The really interesting part of this is that the signaling instruments play a lot, yet much of what they play is devoid of signal. The drum may be making a lot of noise, but it is all about accompanying the action. The ensemble must not react to those drum strokes. The moment they hear a patten that contains a signal, then they must react.

What this means is that we never know exactly what is going to happen. The event unfolds as we go along. In rehearsal we practice our possible outcomes and learn to react. We do not set a specific course of action; it just does not work that way.

Success at triathlon requires a similar skill. When a swimmer practices for a fifty meter sprint, every stroke is known ahead of time. Same thing for runners, they know exactly how many strides they need to take to win a fifty meter sprint. In triathlon we must plan for many possible contingencies, then pay close attention to incoming signals and react quickly and effectivly when necessary, while at the same time not allowing ourselves to be be distracted by the chaos all around us.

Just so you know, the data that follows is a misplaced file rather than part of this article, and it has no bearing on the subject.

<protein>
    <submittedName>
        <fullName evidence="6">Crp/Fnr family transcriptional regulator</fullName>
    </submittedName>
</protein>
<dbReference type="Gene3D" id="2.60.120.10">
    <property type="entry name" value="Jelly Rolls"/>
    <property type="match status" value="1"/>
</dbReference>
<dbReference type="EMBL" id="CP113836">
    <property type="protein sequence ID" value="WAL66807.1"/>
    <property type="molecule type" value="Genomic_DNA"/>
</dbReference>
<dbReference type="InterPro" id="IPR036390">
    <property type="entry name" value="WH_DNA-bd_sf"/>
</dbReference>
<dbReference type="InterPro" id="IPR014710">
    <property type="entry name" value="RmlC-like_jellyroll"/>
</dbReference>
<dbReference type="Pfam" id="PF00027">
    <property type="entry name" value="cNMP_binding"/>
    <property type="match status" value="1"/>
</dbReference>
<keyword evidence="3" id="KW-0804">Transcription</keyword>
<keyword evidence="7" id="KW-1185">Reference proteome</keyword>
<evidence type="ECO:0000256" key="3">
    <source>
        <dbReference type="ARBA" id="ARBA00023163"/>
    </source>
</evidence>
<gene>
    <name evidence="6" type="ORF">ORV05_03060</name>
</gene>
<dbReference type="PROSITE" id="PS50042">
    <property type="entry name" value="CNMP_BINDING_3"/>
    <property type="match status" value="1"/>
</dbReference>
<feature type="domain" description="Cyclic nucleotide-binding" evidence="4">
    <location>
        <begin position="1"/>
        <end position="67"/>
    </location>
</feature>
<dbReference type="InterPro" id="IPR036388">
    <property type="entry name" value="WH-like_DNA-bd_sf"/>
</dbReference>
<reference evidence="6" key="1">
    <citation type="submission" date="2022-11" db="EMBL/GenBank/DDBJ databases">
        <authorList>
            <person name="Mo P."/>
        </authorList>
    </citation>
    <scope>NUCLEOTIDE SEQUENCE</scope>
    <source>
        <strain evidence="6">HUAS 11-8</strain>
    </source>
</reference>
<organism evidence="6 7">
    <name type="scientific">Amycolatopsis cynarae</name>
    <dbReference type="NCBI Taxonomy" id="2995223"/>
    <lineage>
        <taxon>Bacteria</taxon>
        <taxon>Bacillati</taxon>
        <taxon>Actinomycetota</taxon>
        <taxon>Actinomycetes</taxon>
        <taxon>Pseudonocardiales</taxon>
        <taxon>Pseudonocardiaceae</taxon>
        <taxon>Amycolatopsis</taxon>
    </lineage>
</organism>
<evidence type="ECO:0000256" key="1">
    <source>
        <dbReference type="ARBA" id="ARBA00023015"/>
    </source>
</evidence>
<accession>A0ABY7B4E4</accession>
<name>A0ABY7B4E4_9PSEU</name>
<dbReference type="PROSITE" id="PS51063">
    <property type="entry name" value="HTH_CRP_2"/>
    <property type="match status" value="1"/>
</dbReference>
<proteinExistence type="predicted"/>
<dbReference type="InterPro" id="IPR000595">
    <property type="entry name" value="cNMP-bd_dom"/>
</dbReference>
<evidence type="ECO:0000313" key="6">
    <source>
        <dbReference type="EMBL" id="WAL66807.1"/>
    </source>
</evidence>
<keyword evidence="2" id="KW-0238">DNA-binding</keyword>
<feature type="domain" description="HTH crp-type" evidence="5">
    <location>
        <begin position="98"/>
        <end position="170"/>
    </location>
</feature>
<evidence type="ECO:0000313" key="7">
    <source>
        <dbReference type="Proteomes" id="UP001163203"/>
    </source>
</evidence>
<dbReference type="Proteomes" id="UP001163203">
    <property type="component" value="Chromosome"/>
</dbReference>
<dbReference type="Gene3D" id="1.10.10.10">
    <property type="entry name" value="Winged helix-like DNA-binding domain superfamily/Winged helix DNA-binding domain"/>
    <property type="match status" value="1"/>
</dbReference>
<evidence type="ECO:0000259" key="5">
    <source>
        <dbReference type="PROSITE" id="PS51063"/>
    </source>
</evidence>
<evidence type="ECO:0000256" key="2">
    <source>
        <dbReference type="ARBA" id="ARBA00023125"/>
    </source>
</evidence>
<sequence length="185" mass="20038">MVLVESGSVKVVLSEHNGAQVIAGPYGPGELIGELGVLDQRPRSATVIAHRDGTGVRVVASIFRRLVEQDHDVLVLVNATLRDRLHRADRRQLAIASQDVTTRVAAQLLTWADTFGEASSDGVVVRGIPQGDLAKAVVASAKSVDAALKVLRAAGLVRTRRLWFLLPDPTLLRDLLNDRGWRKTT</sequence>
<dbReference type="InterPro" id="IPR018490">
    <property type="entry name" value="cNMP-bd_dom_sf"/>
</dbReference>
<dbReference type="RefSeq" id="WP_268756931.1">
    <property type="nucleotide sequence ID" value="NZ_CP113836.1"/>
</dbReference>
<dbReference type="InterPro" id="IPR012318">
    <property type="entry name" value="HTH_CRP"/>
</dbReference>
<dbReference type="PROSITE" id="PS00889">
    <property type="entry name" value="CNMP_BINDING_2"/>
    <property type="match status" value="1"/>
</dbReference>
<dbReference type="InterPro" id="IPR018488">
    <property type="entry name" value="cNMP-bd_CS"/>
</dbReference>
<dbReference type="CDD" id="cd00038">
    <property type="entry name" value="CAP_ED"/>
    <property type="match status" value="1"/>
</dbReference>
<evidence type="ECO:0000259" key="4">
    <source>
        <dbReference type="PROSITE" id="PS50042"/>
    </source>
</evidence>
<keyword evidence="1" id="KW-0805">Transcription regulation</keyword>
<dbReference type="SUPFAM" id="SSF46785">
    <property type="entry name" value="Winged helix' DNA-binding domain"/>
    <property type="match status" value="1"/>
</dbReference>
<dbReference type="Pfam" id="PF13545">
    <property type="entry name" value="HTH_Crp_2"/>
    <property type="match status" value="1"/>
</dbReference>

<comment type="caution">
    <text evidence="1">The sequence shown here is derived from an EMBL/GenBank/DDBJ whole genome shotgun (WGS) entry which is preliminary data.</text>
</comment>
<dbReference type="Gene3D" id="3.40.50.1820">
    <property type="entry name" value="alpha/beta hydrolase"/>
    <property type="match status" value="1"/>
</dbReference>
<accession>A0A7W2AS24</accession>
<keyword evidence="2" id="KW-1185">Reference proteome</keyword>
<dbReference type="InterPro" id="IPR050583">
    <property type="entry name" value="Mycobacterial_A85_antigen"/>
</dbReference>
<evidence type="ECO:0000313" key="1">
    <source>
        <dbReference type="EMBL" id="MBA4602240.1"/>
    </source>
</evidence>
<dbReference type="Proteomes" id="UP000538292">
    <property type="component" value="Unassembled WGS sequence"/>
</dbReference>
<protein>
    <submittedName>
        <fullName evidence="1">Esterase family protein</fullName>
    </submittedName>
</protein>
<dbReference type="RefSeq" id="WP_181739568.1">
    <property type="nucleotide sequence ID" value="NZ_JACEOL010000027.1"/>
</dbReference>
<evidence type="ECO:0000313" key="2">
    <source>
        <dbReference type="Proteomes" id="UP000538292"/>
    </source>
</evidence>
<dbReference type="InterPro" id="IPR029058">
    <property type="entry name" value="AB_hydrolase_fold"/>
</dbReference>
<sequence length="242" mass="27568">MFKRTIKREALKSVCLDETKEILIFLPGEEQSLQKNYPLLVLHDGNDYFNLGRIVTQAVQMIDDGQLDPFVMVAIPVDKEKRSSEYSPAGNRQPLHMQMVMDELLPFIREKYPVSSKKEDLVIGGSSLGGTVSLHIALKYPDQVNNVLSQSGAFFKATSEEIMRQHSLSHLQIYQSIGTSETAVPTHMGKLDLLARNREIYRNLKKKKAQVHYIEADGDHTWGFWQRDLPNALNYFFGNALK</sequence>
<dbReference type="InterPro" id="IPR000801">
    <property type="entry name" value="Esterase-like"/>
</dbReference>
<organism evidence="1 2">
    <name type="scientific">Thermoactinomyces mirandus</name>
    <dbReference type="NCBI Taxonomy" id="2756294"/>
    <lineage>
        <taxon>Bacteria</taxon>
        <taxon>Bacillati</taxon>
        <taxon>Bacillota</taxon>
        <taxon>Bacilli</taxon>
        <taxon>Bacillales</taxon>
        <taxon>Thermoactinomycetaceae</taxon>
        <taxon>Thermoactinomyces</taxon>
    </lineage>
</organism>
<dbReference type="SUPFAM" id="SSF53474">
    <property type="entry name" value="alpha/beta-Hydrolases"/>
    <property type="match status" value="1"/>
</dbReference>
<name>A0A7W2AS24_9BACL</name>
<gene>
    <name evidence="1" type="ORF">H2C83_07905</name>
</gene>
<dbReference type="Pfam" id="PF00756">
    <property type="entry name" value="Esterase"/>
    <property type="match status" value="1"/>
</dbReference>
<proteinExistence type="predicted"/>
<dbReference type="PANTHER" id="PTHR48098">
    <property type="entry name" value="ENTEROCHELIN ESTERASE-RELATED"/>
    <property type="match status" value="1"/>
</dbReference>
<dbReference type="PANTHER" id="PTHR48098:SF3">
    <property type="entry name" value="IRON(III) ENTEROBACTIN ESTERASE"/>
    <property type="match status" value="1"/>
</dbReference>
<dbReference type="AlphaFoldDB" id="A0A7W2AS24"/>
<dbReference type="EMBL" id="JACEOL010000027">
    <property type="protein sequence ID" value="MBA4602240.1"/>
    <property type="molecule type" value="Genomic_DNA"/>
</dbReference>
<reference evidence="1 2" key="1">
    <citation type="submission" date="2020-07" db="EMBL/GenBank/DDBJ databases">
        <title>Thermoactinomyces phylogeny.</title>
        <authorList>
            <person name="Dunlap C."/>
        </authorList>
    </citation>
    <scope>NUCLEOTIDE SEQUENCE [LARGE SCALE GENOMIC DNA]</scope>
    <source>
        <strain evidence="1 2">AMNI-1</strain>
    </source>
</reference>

Learn to enjoy those surprises, those moments when you say to yourself “Gee I never thought that would happen.” To react with “Oh crap …” will only slow you down.

Friday, November 21, 2014

At the peak and life gets in the way but no excuses

Last weekend marked the peak of my marathon training. I do my long runs on Saturday, after a rest day on Friday, and my long bike rides on Sunday. Last weekend I was scheduled for a 10 mi. run and a 60 mi. bike. The run was not your typical long run, either. It started out nice and easy, but the second half was to be a lot harder, more almost a tempo run. Training Peals called for a race pace but I wanted to get a little more out of it, so my last few miles were well above marathon pace, closer to 10k pace.

Everything went well. My body was happy and I felt energetic, signs that my training plan was not too harsh. A couple weeks ago I had been bothered by my bad old left leg, but a conference with my trainer Sonya Weiser Souza and my strength and cycling coach Dorian Cuccia concluded that the weirdness was due to a significant correction Sonya had made to my left hip flexor and gluteus medius. I just needed to be patient and let my muscles learn how to cooperate in their new setting. They were right. After about five days all was normal, and I was running even better that before.

As it turned out, my run was on Sunday and my bike ride on Monday. Why? Because I am a member of the University of Hawaii Gamelan Ensemble and we have a troupe of musicians and dancers from Indonesia with whom we are putting on a performance this weekend (Nov 22). Rehearsals for that had been rather intense, twice a week instead of once and lots of new material to learn. Good old stress, no kidding. Saturday was our first time meeting together, and for that the group planned a lunch party. Even so I was ready to run, but I had to start early to be rested and ready for a long afternoon. Guess what? I woke up to pouring rain.